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Flashcards in Perceptual Development Deck (29)
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1

How can we assess perceptual development in infants? (3)

1. Habituation. 2. Preferential Looking/Looking time. 3. Conditioning.

2

How does one study looking time? Who researched this?

Infants look longer at things they find interesting. Fantz researched this.

3

How can one study habituation? (4)

1. Present infant with interesting stimuli. 2. Measure activity. 3. Continue until infant loses interest. 4. Change stimuli and see if infant notices.

4

How can one study an infant by conditioning? (2)

1. Infant trained to make certain responses. 2. Can use this training to see if infant can perceives a change in an object or event.

5

How much control do newborns have over their eye movements?

Not very much.

6

What kind of eye movements can newborns make? What kind of eye movements can they not?

They can make saccades - jumping from one place to another. They have difficulty making smooth pursuit movements.

7

What are saccades?

Jumping from one place to another.

8

How is a newborn's visual acuity?

Very poor. They can only see low frequencies.

9

When is vision close to adult vision?

By around 6 months.

10

What are the three types of deth clues infants use?

1. Binocular. 2. Monocular kinetic or motion cues. 3. Monocular static or pictorial cues.

11

What does it mean to say that infants have poor contrast sensitivity?

They can detect patterns only when it is composed of highly contrasting elements.

12

What is binocular disparity?

The difference between the retinal image of an object in each eye that results in two slightly different signals being sent to the brain.

13

What is stereopsis?

The process by which the visual cortex combines the differing neural signals caused by binocular disparity, resulting in the perception of depth.

14

What are monocular depth (or pictorial) cues?

The perception of depth (such as relative size and interposition) that can be perceived by one eye alone.

15

What are two examples of a minocular kinetic cue?

1. Looming. 2. Motion parallax.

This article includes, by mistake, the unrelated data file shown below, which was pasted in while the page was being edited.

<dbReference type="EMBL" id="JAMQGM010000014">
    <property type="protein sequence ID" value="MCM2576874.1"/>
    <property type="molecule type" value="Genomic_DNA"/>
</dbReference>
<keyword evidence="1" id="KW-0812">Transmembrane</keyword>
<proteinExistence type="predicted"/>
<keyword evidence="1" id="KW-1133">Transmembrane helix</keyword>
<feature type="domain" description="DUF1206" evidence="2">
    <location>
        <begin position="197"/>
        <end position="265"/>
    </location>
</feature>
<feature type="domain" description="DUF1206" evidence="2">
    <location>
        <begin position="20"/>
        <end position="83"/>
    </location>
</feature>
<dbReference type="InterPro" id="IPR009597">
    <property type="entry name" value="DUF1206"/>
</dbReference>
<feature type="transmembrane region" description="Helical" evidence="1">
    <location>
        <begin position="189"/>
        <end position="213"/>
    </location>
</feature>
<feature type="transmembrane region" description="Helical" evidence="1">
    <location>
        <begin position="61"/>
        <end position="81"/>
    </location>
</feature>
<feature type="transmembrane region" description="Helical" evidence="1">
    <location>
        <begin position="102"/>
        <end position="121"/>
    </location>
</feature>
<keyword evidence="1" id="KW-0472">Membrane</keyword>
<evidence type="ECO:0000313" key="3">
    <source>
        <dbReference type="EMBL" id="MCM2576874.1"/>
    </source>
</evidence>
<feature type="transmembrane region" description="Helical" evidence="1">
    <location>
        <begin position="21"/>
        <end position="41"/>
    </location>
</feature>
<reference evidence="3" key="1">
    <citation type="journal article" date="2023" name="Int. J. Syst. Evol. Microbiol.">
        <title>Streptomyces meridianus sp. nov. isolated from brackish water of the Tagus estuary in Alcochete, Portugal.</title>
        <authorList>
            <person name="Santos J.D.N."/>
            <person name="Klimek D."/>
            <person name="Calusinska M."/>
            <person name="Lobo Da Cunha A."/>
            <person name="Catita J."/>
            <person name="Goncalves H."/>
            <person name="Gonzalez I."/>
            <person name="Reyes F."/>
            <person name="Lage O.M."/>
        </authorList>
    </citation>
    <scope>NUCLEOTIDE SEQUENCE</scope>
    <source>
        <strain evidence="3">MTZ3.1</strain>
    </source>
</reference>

16

What is Motion parallax?

View objects that are closer to us as moving faster than objects that are further away from us

17

What is Looming?

Expansion of an object as it moves closer.

18

What is an example of a monocular depth (or pictorial) cue?

1. Linear perspective. 2. Interposition. 3. Relative size.

19

By what age do children have binocular vision clues?

Around 3-5 months.

20

By what age do children have monocular kinetic (or motion) cues?

Around 2-3 months.

21

By what age do children have monocular static (or pictorial) cues?

Around 5-7 months.

22

Who conducted visual cliff studies?

Campos.

23

What did visual cliff studies show? (2)

1. That crawling experience determines fear of heights. 2. Loco-motor infants around 9 months have the fear.

24

When do infants acquire some auditory perception?

Around 5 months, gestational (as a fetus).

25

Do infants perceive pain? How do we know?

Yes, we know because of circumcisions studies (measured cortisol and sleep/wake cycles).

26

What are the three tastes all newborns are able to discriminate?

1. Bitter. 2. Salty. 3. Sweet.

27

What is social referencing in infants?

Looking to see the parent's face when doing a behavior when unsure of what to do.

28

What is contrast sensitivity?

The ability to detect differences in light and dark areas in a visual pattern.

29

What is intermodal perception?

The combining of information from two or more sensory systems.